By Sabrina Fani
As the nation enters its third week of protests surrounding George Floyd’s murder, there is an emerging sense that “this time is different.” Unlike any other point in history, states are adopting legislation to end police brutality, large corporations are pledging to make room for Black leadership, and individuals are donating millions of dollars to organizations supporting the Black Lives Matter movement. Amidst the promising prospect of change towards racial equality, a harsh reality remains: much has stayed the same.
Rayshard Brooks, a 27-year-old Black man, was fatally shot by police officer Garrett Rolfe at a Wendy’s drive-thru on Friday night when he allegedly resisted arrest and grabbed the officer’s taser after failing a sobriety test. Security camera footage appears to show Brooks aiming the taser towards the police officer before he was shot dead. The autopsy report revealed that Brooks “suffered two gunshot wounds to his back and died of organ injuries and blood loss,”  amounting to homicide.
Mayor Keisha Lance Bottoms of Atlanta rapidly responded to the fatal shooting. “While there may be debate as to whether this was an appropriate use of deadly force, I firmly believe that there is a clear distinction between what you can do and what you should do,” the Mayor expressed. She continued to state, “I do not believe that this was a justified use of deadly force.”
Brooks’ death ignited demonstrations by protestors “incensed by the death of another black man at the hands of the police”. Demonstrators set fire to the Wendy’s restaurant where Brooks was killed and shut down an interstate highway near the fast-food chain in both directions, leading to at least 36 arrests. Many chanted “say his name” while others carried signs reading “He didn’t deserve to die” and “Convict the Killer Cop.” According to news reports, police and the National Guard fired tear gas and flashed grenades in an attempt to disperse the crowd.
Authorities confirmed early Sunday that Officer Rolfe had been fired after fatally shooting Brooks. The move comes after Saturday’s resignation of Atlanta Police Chief Erika Shields, who stepped down after Brooks death “sparked a new wave of protests in Atlanta.” The Georgia NAACP called for Shields to be “held accountable for the continued threat on innocent Black lives in their community.”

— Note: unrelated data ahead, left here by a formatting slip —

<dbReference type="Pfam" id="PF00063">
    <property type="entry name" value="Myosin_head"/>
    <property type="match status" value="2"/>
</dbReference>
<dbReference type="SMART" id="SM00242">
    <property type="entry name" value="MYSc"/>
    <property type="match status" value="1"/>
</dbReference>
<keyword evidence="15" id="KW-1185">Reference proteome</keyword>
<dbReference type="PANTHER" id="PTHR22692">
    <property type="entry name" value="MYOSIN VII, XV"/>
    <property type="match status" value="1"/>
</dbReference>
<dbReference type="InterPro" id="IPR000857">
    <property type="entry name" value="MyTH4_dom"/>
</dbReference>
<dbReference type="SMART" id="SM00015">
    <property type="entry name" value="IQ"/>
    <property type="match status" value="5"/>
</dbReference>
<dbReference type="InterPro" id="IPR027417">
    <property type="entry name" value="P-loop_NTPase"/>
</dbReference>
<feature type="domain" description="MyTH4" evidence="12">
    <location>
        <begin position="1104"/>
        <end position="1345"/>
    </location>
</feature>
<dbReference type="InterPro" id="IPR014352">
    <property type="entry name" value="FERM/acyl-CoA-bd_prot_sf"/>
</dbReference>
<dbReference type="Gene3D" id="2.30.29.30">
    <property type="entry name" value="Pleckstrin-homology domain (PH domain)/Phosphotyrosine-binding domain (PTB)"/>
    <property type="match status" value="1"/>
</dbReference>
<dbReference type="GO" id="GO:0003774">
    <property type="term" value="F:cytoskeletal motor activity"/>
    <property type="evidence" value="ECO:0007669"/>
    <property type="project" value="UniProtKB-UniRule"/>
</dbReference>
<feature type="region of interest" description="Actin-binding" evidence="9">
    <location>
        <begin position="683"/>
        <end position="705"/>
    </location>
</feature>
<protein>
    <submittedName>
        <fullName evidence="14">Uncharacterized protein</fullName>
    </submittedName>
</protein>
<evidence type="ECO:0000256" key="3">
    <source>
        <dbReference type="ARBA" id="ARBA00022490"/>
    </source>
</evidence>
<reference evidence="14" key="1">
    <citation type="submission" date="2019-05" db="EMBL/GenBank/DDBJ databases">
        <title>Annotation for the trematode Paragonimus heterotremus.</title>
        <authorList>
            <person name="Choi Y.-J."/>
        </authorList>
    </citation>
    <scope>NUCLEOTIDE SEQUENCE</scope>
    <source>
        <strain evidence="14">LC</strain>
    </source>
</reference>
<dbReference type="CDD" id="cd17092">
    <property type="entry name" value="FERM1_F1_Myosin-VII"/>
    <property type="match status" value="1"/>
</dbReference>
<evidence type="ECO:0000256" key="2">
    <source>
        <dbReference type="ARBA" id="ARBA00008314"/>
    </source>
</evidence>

Rayshard Brooks’ name has been added to the list of too many who have lost their lives as a result of unjustified police brutality. His killing has led to a nation-wide uproar, demanding that Officer Rolfe be convicted for murder. “Not only are we hurt, we are angry,” expressed Chassidy Evans, Brooks’ niece. “When does it stop? We’re not only pleading for justice. We’re pleading for change.”
 Sandra Susan Smith, These Protests Feel Different, But We Have to be Realistic. There’s a Long Road Ahead, The Guardian (June 14, 2020, 5:30 AM), https://www.theguardian.com/commentisfree/2020/jun/14/these-protests-feel-different-but-we-have-to-be-realistic-theres-a-long-road-ahead.
 Poppy Noor, What the George Floyd Protests Have Achieved in Just Two Weeks, The Guardian (June 8, 2020, 2:40 PM), https://www.theguardian.com/us-news/2020/jun/08/what-have-protests-achieved-george-floyd-death-police-funding-statues.
 Justin Carissimo and Audrey McNamara, Atlanta Police Officer Fired after Fatally Shooting Black Man Rayshard Brooks, CBS News (June 16, 2020, 9:55 AM), https://www.cbsnews.com/news/garrett-rolfe-atlanta-police-officer-fired-fatal-shooting-rayshard-brooks/.
 Carrisimo and McNamara, supra.
 Grace Huck and Nicquel Terry Ellis, Rayshard Brooks Death: Atlanta Police Officer Fired; Police Chief Steps Down, USA Today (June 13, 2020, 2:37 PM), https://www.usatoday.com/story/news/nation/2020/06/13/atlanta-shooting-police-officer-kills-black-man-wendys-drive-thru/3183209001/.
 Fausset, et al., supra.
 Huck and Ellis, supra.
 Andrew O’Reilliy, Trump Calls Shooting Death of Rayshard Brooks ‘Very Disturbing’, Fox News (June 15, 2020), https://www.foxnews.com/politics/trump-rayshard-brooks-death-very-disturbing.
Sabrina Fani is a second year student at Loyola Law School concentrating in Business and Entertainment Law.